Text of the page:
A rare 200 million-year-old fossil of a marine dinosuar has been identified more than two decades after it was discovered in a Somerset quarry.

The fossil, which was found near Doniford Bay in Watchet in the 1990's, is only the second example of Wahlisaurus massarae, a new species of ichthyosaur, discovered by Manchester University palaeontologist, Dean Lomax.

Ichthyosaurs recently featured in the BBC documentary Attenborough And The Sea Dragon. They were a type of sea-going reptile that lived during the time of the dinosaurs.

Their fossils are often found in Britain and in recent years Lomax has described five different species of the prehistoric reptile.

In 2016, Lomax described an ichthyosaur skeleton that he had examined in the collections of Leicester's New Walk Museum and Art Gallery.

He spotted several unusual features of the bones and determined that the features were unique and represented a new species, which he called Wahlisaurus massarae, in honour of two of his colleagues and mentors: Bill Wahl and Prof. Judy Massare.

He said: "When Wahlisaurus was announced, I was a little nervous about what other palaeontologists would make of it, considering the new species was known only from a single specimen.

"As a scientist you learn to question almost everything, and be as critical as you can be.

"My analysis suggested it was something new, but some palaeontologists questioned this and said it was just 'variation' of an existing species."

In the new study, Lomax teamed up with Dr Mark Evans, palaeontologist and curator at the New Walk Museum, Leicester, and fossil collector, Simon Carpenter, of Somerset.

The study focused on a specimen Lomax identified in Mr Carpenter's collection, which is an almost complete coracoid bone that has the same unique features of the same bone in Wahlisaurus.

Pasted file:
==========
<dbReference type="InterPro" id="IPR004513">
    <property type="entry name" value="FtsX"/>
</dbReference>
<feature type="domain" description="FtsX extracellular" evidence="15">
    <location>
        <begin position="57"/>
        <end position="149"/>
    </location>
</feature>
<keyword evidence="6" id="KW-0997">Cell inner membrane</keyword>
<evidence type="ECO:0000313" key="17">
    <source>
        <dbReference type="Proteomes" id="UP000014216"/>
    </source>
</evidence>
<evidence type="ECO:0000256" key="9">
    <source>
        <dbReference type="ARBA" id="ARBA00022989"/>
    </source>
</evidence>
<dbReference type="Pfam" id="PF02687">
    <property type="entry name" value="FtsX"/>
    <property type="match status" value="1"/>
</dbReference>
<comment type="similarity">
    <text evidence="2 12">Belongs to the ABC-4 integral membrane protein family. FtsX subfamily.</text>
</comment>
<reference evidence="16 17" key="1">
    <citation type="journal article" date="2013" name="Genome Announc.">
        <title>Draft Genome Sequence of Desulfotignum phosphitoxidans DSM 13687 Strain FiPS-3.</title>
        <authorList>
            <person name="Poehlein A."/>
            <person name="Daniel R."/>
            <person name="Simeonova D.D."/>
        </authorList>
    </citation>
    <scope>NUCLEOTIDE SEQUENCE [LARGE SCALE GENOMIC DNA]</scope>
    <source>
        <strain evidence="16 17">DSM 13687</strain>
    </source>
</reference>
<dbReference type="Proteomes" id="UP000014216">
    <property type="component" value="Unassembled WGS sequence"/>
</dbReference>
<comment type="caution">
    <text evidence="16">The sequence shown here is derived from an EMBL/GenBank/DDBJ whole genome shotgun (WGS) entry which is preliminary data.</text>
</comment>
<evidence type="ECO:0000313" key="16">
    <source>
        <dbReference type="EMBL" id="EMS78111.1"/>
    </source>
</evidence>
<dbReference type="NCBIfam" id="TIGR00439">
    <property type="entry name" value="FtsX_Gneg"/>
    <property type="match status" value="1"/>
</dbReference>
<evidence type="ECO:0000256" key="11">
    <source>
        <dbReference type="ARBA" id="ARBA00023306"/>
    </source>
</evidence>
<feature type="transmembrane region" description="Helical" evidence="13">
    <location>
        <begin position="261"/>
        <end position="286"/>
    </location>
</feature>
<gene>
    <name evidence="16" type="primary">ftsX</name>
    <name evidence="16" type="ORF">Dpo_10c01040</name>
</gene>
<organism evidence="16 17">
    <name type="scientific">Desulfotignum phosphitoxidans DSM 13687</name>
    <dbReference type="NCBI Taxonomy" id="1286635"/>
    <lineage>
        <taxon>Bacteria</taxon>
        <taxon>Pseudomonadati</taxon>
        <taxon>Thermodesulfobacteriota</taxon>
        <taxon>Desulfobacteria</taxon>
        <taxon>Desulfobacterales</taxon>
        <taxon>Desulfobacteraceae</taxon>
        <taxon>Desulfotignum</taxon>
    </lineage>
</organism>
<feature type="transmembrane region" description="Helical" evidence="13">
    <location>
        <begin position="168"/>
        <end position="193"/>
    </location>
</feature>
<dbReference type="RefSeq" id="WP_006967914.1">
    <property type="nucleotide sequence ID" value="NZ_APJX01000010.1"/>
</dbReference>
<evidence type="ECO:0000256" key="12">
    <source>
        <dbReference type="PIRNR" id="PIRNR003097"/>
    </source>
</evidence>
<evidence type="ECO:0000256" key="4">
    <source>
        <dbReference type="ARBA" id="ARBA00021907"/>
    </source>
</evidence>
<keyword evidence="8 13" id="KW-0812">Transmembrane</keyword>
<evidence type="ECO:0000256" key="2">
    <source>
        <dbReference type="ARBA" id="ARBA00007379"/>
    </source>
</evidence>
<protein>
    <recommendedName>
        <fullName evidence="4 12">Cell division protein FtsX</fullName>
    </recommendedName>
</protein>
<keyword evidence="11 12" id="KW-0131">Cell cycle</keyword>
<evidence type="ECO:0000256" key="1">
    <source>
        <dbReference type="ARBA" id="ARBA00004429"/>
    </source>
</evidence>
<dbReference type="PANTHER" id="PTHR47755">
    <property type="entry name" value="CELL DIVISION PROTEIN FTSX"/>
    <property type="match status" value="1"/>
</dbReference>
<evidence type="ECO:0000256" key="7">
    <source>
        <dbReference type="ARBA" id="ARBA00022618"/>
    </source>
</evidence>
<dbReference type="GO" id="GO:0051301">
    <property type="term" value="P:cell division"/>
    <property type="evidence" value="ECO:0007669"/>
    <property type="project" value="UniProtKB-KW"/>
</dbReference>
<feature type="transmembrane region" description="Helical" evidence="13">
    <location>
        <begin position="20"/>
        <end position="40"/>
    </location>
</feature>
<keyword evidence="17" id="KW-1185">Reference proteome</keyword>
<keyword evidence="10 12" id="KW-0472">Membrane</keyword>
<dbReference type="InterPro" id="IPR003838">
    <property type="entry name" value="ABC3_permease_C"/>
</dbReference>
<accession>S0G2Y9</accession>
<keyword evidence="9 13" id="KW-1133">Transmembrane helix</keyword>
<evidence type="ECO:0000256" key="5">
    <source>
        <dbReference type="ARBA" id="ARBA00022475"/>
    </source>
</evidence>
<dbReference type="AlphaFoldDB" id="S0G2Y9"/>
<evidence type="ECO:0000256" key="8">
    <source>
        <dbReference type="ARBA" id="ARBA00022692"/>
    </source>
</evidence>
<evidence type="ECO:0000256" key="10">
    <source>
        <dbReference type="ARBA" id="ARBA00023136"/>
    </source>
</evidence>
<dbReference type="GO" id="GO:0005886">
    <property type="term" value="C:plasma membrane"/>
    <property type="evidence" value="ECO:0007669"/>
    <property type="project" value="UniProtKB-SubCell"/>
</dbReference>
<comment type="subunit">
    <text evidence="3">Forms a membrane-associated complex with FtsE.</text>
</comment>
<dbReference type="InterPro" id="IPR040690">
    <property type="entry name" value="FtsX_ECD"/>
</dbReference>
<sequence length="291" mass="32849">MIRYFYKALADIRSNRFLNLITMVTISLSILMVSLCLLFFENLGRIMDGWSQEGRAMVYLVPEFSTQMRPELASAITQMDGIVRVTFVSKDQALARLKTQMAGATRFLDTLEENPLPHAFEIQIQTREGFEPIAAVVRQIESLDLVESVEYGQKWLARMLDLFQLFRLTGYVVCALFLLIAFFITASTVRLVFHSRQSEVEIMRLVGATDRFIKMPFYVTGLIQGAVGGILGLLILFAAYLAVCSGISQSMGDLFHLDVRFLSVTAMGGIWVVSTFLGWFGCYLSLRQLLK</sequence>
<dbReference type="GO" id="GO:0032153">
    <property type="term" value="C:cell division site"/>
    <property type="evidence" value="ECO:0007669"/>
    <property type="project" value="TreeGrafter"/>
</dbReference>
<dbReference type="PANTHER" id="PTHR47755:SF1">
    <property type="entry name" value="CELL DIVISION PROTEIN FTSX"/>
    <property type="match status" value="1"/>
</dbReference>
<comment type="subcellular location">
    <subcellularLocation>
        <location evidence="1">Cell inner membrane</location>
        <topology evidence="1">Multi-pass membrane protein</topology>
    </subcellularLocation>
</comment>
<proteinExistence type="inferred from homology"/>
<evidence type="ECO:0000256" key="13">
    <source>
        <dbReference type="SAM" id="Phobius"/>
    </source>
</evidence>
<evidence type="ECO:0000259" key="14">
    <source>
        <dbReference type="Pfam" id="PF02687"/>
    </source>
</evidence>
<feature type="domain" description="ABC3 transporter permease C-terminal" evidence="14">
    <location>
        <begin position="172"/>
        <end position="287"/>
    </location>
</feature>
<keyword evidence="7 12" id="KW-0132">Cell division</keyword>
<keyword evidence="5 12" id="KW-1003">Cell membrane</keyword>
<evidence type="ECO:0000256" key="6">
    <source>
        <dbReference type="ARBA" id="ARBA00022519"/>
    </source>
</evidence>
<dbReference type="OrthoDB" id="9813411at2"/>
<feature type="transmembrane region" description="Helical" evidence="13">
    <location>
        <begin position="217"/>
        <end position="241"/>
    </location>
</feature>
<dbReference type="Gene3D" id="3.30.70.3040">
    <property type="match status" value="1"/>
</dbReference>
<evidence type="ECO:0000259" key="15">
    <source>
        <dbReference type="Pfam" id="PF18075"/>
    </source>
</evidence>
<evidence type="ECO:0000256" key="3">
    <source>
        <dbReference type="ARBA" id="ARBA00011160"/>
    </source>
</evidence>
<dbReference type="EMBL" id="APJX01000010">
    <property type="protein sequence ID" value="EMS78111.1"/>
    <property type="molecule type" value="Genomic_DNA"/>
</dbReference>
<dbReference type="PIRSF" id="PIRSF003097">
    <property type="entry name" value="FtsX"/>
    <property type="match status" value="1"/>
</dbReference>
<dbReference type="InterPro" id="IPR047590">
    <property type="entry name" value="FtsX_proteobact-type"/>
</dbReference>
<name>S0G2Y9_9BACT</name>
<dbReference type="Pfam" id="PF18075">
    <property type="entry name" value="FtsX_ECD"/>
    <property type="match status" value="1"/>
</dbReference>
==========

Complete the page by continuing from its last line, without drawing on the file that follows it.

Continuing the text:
The specimen was originally found in 1996, in a quarry in northern Somerset.

Once the specimen's rarity was realised, Mr Carpenter immediately donated it to Bristol Museum and Art Gallery.

Lomax added: "You can only imagine my sheer excitement to find a specimen of Wahlisaurus in Simon's collection.

"It was such a wonderful moment. When you have just one specimen, 'variation' can be called upon, but when you double the number of specimens you have it gives even more credibility to your research."

The new discovery is from a time known as the Triassic-Jurassic boundary, immediately after a world-wide mass extinction.

The team have been unable to determine exactly whether the ichthyosaur was latest Triassic or earliest Jurassic in age, although it is roughly 200 million-year-old.

Lomax added: "The discovery of the new specimen in a private collection helps to recognise the important contribution of dedicated and responsible fossil collectors.

"I am especially grateful to Simon for donating the specimen and collecting all of the data available with the specimen when he found it."

The study was published in the Geological Journal.